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What Happened to Our Voice?

Sarah Feldman

PopMatters investigates the sad trajectory of the Village Voice after merging with the national-weekly behemoth New Times Media.

Whatever Robert Christgau has playing in the background when he answers the phone in his East Village apartment sounds more hip-hop than classic rock, but when he's asked to reflect on the recent merger of Village Voice and New Times Media, the tune of rock crit’s most famous curmudgeon quickly turns to "Sympathy for the Devil". Christgau, whose 30-year tenure at the Voice came to a sudden halt two months ago, one of a run of dismissals that included some of the weekly's top arts critics, has no interest in trash-talking Michael Lacey, the head of the new conglomerate and the man most visibly responsible for the firings.

“You can bitch and moan about him being a philistine who hates New York City,” he says. “Which he is. But he’s also a writer. He’s not just some guy who makes money off it. He likes writing; he believes in writing.”

Christgau admits, however, that the writing that Lacey likes and believes in is not exactly the kind that he and his colleagues struggled for 30 years to provide at the Voice. The left-leaning, arts-loving audiences that once formed the center of the Voice universe do not, he says, appear on the New Times Media radar.

A chain of 11 newspapers -- the juggernaut jumped to 17 after the merger -- New Times is the monolith of the alt-weekly business, controlling 25 percent of the market, with arts papers in major American cities such as LA, Seattle, and San Francisco. Jeff Chang of Guerilla News Network has called New Times “the Clear Channel of alt-weeklies” after its penchant for cookie-cutter designs that change little from paper to paper. Under Lacey’s guidance, the Voice seems poised to become a cost-effective satellite to such publications as the Phoenix New Times, with minimal connection to the local, often radical cultural scene unique to New York City: Witness recent covers featuring a young local who made the startling revelation that he is both a homosexual and a jock (who knew that New York City, of all places, had an alternative gay community!) and the fifth place runner-up from a recent season of American Idol.

But the most immediate loss to the community will probably be in the area of arts coverage. Some Voice readers worry that the merger will compromise the paper’s political commitments -- Bruce Brugmann of San Francisco’s Bay Guardian has characterized Lacey’s politics as “frat-boy libertarian, leering neoconism” -- but in a predominantly liberal city like New York, it may prove economically savvy for the New Times to toe the left-leaning line.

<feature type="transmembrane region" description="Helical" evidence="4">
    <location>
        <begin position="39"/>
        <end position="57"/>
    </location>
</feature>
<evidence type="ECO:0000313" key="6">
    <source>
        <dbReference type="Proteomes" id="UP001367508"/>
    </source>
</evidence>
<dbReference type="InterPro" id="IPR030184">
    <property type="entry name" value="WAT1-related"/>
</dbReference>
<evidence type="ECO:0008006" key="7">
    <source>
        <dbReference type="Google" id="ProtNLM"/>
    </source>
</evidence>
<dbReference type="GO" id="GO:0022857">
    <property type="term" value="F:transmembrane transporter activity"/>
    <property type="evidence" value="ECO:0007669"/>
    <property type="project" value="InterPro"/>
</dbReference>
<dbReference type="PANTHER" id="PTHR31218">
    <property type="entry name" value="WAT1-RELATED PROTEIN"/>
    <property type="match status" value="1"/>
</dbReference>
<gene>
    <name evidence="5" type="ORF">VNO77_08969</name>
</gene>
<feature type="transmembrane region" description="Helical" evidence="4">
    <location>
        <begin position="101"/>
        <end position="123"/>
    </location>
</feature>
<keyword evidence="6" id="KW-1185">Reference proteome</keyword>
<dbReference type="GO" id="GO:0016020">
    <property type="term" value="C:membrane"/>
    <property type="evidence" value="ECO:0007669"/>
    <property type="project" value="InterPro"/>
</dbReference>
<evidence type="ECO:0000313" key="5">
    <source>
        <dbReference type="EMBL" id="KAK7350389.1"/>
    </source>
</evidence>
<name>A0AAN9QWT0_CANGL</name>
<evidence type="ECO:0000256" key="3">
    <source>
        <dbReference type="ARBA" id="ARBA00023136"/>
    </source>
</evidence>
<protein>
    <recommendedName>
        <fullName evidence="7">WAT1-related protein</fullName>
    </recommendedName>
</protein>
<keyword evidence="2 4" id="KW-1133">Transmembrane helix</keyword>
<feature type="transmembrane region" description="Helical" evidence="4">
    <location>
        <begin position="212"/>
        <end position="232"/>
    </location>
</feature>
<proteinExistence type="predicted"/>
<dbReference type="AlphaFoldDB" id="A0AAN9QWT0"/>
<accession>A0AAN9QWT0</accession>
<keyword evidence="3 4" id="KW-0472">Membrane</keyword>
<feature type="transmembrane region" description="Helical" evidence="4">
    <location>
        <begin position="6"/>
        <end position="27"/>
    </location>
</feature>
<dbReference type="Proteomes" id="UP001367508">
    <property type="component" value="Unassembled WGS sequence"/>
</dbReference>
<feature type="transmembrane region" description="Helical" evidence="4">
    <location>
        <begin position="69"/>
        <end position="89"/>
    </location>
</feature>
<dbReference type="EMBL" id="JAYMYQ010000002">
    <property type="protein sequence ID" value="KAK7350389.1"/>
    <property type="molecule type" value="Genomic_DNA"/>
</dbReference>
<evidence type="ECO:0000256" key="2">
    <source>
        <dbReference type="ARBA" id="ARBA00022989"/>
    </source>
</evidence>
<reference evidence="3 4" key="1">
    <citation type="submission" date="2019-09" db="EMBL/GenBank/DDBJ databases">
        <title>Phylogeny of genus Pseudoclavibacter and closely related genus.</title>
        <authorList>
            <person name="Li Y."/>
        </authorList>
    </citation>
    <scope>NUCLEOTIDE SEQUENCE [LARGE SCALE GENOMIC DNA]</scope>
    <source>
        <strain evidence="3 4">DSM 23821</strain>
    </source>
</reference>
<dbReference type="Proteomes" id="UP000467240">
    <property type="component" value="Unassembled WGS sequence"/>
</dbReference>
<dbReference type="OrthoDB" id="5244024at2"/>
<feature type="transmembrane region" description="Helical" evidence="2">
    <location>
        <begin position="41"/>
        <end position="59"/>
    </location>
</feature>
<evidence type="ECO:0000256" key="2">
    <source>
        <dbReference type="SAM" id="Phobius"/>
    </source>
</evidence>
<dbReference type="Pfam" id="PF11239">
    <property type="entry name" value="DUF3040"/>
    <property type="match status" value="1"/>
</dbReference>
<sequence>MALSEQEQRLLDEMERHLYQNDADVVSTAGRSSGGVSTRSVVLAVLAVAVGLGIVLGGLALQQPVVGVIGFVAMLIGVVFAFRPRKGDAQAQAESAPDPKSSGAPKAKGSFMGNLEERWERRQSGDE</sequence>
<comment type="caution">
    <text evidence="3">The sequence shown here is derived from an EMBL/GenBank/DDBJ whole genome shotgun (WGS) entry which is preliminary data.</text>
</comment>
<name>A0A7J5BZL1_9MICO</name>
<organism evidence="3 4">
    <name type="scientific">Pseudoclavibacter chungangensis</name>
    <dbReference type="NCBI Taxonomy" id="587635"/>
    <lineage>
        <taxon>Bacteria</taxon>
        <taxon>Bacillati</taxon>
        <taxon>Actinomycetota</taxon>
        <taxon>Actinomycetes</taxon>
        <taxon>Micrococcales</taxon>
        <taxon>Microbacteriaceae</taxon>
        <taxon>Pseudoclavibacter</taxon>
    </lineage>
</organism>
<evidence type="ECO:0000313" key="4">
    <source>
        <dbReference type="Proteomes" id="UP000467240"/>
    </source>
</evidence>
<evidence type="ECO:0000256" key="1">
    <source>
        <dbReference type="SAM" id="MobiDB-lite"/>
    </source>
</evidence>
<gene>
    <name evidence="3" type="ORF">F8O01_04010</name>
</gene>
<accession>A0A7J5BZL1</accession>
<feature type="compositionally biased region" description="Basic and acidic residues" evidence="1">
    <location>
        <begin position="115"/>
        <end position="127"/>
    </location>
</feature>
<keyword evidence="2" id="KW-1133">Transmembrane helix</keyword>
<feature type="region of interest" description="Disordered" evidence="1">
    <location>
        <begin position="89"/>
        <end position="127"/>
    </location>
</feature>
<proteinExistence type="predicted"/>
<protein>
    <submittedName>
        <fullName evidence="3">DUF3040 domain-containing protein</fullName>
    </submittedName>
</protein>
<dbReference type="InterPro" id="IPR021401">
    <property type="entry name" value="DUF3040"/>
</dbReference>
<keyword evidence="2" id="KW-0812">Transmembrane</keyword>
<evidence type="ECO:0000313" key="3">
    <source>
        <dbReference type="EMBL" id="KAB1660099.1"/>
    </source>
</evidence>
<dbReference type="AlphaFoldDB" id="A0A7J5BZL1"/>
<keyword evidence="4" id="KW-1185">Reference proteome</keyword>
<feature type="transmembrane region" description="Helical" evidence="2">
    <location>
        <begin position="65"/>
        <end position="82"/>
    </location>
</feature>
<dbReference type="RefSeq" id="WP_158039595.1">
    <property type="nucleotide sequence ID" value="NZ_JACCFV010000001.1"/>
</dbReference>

Still, there’s little doubt that the once extensive, embedded-in-the-community model of the Voice theatre, dance, music, and film sections will take a blow. The new Voice has already taken steps towards centralized New Times arts coverage: a music review by Nate Cavalieri will appear in the Seattle Weekly and the Voice simultaneously; a film review by Jim Ridley initially published in the Nashville Scene will be picked up by the Voice a week later. Recently the New Times sought a film editor who will “cover releases in 17 American cities”; that is, all the cities covered by their chain of 17 alt-weeklies.

That’s a serious blow for a community that, between the closings of the Continental and CBGBs and the latter’s resurrection as a clothing store on St. Mark’s, has had more than enough reason to brood about centralization, lately. It’s too early to say what all this will mean for the young or obscure filmmaker with his first screening at New York's Pioneer Theatre, but we can be sure that from now on, Mel Gibson’s every misstep will receive full and redundant scrutiny in 17 major American cities.

Not only are the critics with longstanding ties to a local arts community disappearing; long-term relationships with freelance writers have also been upset. Freelancers at the Voice used to be some of the highest paid in the alt-weekly business, but in August 2005, a few months before the merger was made official, Village Voice Media announced pay cuts which brought them more in line with New Times rates (a particularly troubling scenario in a city where living expenses are the highest in America). This, in turn, led to a loss of many qualified writers whose freelancing was their livelihood.